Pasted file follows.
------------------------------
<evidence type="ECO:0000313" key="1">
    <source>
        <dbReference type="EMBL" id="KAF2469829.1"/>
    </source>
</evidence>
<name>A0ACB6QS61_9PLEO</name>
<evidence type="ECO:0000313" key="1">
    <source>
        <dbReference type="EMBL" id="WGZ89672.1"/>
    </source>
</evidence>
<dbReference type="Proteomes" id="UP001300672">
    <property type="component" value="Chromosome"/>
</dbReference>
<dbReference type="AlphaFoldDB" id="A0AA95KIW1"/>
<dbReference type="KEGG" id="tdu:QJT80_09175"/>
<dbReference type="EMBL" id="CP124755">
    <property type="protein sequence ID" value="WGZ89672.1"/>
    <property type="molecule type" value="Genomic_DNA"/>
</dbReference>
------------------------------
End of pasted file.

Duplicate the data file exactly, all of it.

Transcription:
<evidence type="ECO:0000313" key="1">
    <source>
        <dbReference type="EMBL" id="KAF2469829.1"/>
    </source>
</evidence>
<name>A0ACB6QS61_9PLEO</name>
<evidence type="ECO:0000313" key="1">
    <source>
        <dbReference type="EMBL" id="WGZ89672.1"/>
    </source>
</evidence>
<dbReference type="Proteomes" id="UP001300672">
    <property type="component" value="Chromosome"/>
</dbReference>
<dbReference type="AlphaFoldDB" id="A0AA95KIW1"/>
<dbReference type="KEGG" id="tdu:QJT80_09175"/>
<dbReference type="EMBL" id="CP124755">
    <property type="protein sequence ID" value="WGZ89672.1"/>
    <property type="molecule type" value="Genomic_DNA"/>
</dbReference>